If you file your taxes electronically and allow the government to deposit your refund directly into your checking account, the Internal Revenue Service (IRS) promises to refund your money within 21 days. Before 2012, you could get the money sooner through a refund anticipation loan (RAL) offered by most tax preparers. Major lenders don’t offer RALs anymore, and any loan you take out to get your refund money early is based on your credit history and income, not your income tax refund. Past due state taxes will only affect the decision on your loan to the extent that the back taxes appear as a collections item on your credit report.
Here’s some information from an accountant in Jamestown, ND about what you need to know.
If you owe back taxes, any refund you’re due from this year’s tax return automatically goes toward paying your back taxes. If you owe back taxes to your state, the state can put a lien on your federal refund. If you owe federal back taxes, the IRS can put a lien on your state refund. The government also can place a lien on your tax refund if you’re past due on student loans or if you’re behind on child support payments.
Refund anticipation loans
Prior to 2012, you could get a refund anticipation loan through your tax preparer and receive the funds in about a day. When the tax preparer received your refund, it paid off the loan and distributed any remaining balance to you. However, the government determined that RAL practices violated federal lending regulations and state laws, and the IRS changed its policy.
Getting your money earlier
Some companies market short-term “payday loans” to consumers as a replacement for RALs. Consumers might not realize that the loans don’t consider the size of your refund or whether you owe back taxes. Lenders follow standard lending practices and consider your credit history and your annual income. To get approved for a loan, some lenders require that you have your paycheck direct deposited into your account. The company makes the loan due on a day you get paid, and it electronically debits your account for the balance of the loan before the bank even opens its doors for business.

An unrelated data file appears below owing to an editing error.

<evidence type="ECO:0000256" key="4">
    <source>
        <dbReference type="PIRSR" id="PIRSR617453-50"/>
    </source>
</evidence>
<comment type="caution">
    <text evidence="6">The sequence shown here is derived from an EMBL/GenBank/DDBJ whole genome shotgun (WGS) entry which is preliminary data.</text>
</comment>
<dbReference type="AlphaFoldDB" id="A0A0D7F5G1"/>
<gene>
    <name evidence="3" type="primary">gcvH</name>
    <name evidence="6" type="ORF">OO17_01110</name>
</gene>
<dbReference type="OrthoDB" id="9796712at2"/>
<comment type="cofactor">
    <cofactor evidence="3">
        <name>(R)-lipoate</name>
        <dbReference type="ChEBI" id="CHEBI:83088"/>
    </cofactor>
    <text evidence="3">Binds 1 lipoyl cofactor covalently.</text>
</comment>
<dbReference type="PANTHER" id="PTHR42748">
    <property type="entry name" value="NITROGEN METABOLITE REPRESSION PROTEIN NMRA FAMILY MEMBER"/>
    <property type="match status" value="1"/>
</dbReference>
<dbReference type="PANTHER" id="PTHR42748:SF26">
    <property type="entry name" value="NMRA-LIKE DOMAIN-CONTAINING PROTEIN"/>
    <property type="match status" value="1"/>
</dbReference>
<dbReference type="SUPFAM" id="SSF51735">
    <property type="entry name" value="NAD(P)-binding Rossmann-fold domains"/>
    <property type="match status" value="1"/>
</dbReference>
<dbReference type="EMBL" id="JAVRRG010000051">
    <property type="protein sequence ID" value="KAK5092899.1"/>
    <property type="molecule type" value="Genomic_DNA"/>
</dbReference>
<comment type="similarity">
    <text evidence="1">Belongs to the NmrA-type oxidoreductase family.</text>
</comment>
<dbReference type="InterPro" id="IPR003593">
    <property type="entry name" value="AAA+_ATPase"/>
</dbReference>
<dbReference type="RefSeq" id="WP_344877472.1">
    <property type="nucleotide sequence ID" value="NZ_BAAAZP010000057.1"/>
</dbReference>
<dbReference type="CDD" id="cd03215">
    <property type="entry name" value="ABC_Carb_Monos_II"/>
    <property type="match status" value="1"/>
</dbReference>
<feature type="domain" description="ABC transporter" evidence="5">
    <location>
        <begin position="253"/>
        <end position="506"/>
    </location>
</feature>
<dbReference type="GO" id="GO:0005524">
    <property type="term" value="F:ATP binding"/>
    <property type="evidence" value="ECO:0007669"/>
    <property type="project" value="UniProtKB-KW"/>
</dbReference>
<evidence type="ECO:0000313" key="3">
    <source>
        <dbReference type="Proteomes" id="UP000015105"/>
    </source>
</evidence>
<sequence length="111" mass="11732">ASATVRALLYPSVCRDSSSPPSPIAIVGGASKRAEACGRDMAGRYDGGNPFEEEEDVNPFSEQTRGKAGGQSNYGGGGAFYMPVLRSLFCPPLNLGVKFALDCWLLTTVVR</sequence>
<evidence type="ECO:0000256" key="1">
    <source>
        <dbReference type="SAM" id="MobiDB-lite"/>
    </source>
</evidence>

Refund anticipation check
Some tax preparers charge a fee for a program called a refund anticipation check. A tax preparer charges a tax preparation fee to prepare and file your taxes. When you’re due a refund, the preparer loans you the money for the tax preparation fee until you receive your refund. You don’t have to pay anything out of pocket until the government sends your refund. A refund anticipation check doesn’t provide you with money any sooner than when the government provides it to you. It simply defers your tax preparation fee until you receive your refund.
What if you owe back taxes and need to pay them?
If you happen to owe back taxes, the IRS can garnish your paycheck, levy your bank accounts, put a lien on your home and seize other assets. It’s important to not let the debt pile up, but it’s equally important that you not dig yourself into a deeper hole by taking on high interest loans to pay off your back taxes.
We always recommend getting in touch with a specialized tax resolution professional to help avoid the harsh penalties and interest that accrue on back taxes. It’s far easier to navigate towards tax resolution if you have a professional working with you. If you’d like to schedule a no-cost confidential tax relief consultation with a trusted accountant in Jamestown, ND, contact Craig S. Hanson, CPA at www.craighansoncpa.com.